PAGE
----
“You look pretty good yourself.” Even with her heels, the four-inch difference in their height meant Laura could look up into the brown eyes that David’s tortoiseshell glasses didn’t hide. She saw that his often-rumpled dark brown hair had gotten trimmed today, and he’d told her he owned rather than rented his tuxedo, which draped perfectly over his trim body. The killer smile that had attracted her in the first place was still in place.
Laura gazed around the crowded room. She had never seen such a glittering array of people in fine dress. She recognized many reporters, anchors, and commentators she’d seen on television. Even though she didn’t know their faces, Laura figured she probably would know the names of other writers whose bylines she had seen in print or online.
Laura had moved from Chicago to Washington six weeks ago, and at age 25, she worried about being around so many of Washington’s opinion makers. She felt confident of her professional skills, especially in social media, but she was unsure if she really belonged in the halls of power.
Will I seem like a Midwest rube? She wondered. “I’m a little nervous, meeting all these people,” she admitted to David. “What am I going to talk about?”
“Nervous? Just say you work on environmental issues and that global warming might hurt pandas.”
Laura raised her eyebrows. “Pandas? Seriously?”
“Well, sure. Everyone in Washington goes crazy for the pandas at the National Zoo.”
“You mean because climate change might cut down on the growth of the bamboo that pandas eat? That’s the argument you want me to make?”
“OK, just start explaining why carbon emission levels have to go down. Trust me — you’ll fit right in, and some wonk will start lecturing you right back.”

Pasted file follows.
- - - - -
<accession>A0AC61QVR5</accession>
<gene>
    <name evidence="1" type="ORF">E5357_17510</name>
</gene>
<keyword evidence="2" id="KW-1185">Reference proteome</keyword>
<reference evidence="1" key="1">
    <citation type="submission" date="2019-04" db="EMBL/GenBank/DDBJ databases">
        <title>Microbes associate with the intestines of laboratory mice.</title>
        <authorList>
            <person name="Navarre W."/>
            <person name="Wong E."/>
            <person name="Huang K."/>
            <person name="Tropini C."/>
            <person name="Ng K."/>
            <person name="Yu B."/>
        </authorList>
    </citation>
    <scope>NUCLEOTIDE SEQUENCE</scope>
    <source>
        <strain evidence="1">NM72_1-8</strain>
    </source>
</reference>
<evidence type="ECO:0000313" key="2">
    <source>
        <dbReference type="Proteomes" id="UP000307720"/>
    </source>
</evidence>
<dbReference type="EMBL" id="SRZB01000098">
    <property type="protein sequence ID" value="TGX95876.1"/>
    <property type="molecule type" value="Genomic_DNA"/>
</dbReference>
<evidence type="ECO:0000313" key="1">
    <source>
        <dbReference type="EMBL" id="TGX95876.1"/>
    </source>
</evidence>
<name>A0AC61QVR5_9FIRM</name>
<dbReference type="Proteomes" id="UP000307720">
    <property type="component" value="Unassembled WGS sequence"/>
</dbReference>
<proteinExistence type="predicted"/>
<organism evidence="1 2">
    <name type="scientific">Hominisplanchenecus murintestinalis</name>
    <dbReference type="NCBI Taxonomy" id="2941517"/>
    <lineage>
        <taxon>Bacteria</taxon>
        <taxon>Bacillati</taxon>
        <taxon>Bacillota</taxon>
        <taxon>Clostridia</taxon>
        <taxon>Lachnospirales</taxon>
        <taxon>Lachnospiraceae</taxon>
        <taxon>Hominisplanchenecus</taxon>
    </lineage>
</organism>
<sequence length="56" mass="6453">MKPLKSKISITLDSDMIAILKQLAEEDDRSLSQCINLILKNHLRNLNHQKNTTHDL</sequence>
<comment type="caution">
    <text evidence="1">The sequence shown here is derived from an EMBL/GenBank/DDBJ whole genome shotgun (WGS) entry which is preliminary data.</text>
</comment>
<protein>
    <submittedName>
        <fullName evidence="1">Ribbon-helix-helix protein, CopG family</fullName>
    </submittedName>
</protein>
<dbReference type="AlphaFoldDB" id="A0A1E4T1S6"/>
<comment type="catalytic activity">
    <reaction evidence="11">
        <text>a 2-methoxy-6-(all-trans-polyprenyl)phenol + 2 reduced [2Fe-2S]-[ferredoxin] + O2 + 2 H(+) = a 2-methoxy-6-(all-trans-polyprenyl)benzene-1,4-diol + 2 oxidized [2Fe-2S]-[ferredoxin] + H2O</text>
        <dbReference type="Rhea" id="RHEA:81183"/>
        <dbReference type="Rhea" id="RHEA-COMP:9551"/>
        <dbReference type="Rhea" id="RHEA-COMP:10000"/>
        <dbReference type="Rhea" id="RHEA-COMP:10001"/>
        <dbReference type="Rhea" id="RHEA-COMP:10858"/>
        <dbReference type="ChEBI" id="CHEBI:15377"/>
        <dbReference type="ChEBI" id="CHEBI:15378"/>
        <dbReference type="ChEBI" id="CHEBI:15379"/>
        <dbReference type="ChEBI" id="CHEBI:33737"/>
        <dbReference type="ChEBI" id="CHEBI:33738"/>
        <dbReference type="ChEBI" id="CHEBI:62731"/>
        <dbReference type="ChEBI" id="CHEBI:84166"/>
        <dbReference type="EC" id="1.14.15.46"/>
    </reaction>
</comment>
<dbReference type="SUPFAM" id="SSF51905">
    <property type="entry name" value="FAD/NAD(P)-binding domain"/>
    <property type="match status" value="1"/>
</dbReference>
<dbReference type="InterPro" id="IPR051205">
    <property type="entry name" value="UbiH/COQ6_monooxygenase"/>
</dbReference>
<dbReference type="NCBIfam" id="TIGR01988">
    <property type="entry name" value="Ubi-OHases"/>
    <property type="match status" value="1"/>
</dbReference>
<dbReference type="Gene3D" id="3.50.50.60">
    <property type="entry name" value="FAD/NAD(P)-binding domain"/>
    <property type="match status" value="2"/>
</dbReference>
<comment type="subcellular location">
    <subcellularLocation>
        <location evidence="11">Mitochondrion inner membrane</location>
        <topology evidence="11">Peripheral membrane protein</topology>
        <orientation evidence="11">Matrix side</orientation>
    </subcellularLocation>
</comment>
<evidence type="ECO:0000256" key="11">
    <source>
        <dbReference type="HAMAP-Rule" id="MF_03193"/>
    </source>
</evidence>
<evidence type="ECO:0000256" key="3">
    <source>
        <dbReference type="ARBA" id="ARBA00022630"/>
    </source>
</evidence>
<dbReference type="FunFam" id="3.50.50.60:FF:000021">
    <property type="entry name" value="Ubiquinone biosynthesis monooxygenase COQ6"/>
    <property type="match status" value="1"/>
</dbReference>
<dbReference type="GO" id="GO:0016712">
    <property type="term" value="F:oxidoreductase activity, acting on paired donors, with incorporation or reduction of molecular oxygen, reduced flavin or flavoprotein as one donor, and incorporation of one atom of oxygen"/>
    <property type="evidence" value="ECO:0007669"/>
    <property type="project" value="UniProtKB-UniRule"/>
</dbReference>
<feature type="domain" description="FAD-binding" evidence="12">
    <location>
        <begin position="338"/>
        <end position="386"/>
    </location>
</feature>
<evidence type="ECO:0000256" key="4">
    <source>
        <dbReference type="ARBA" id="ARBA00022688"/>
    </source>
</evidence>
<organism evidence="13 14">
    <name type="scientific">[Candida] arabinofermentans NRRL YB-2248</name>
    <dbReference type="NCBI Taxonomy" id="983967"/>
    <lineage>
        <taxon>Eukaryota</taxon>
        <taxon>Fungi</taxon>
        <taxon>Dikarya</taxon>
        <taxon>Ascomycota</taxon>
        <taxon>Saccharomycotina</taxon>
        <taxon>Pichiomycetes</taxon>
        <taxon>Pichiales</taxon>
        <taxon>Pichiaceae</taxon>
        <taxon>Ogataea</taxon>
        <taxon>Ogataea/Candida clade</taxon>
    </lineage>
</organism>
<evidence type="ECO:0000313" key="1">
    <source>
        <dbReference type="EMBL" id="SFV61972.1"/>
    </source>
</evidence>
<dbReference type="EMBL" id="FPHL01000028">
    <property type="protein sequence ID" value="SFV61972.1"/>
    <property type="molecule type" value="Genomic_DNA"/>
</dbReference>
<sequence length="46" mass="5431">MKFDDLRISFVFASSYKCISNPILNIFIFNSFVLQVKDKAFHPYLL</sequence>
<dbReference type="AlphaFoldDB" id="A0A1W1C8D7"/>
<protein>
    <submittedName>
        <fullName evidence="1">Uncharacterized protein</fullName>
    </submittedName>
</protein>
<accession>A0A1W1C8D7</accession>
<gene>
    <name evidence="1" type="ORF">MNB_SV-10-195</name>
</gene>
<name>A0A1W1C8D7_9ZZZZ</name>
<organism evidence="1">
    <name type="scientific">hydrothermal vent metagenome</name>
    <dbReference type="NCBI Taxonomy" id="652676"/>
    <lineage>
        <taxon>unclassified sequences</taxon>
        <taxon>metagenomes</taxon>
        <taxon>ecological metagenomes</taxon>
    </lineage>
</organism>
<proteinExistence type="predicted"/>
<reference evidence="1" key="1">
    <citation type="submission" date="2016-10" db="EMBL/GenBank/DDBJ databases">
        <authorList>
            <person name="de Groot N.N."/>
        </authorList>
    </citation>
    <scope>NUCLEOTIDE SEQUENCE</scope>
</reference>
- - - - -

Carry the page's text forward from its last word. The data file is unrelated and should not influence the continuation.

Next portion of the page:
Laura shook her head and laughed. “What do people do at these events, anyway?”
David shrugged. “Drink. Eat. Network. Look for new jobs. Avoid their bosses, if possible.”
“How about you?”
“Me?” He patted her hand. “I just want to show you off.”
“Show me off?”
“Sure. It’s not every day I arrive with a beautiful woman on my arm.”
They smiled at each other.
“With all of this flattery, David, I suspect you might be harboring less than honorable intentions for later tonight.”
David put a hand over his heart. “A man can only dream.”
As they wended their way into the crowd, David introduced Laura to so many people that she knew she would never remember their names. Some were work colleagues, including David’s editor and others from the Herald; some were acquaintances from the Hill; and some, Laura could tell, were close friends.
“So this is Laura!” said Bob Heilman, a short, friendly looking spectacled man whom David introduced as a reporter for Time magazine.
Sounds like David’s been mentioning me, Laura thought.
She shook hands with Bob and his wife, Amy Friedman, who said she worked at the Department of Justice. “I understand you just moved here from Chicago,” Amy said as she invited Laura to sit at a small table.
Laura accepted a new flute of champagne that David snagged from a passing waiter. “Yes. I’m working in social media and legislation at the National Environmental Defense Organization. We usually just call it NEDO.”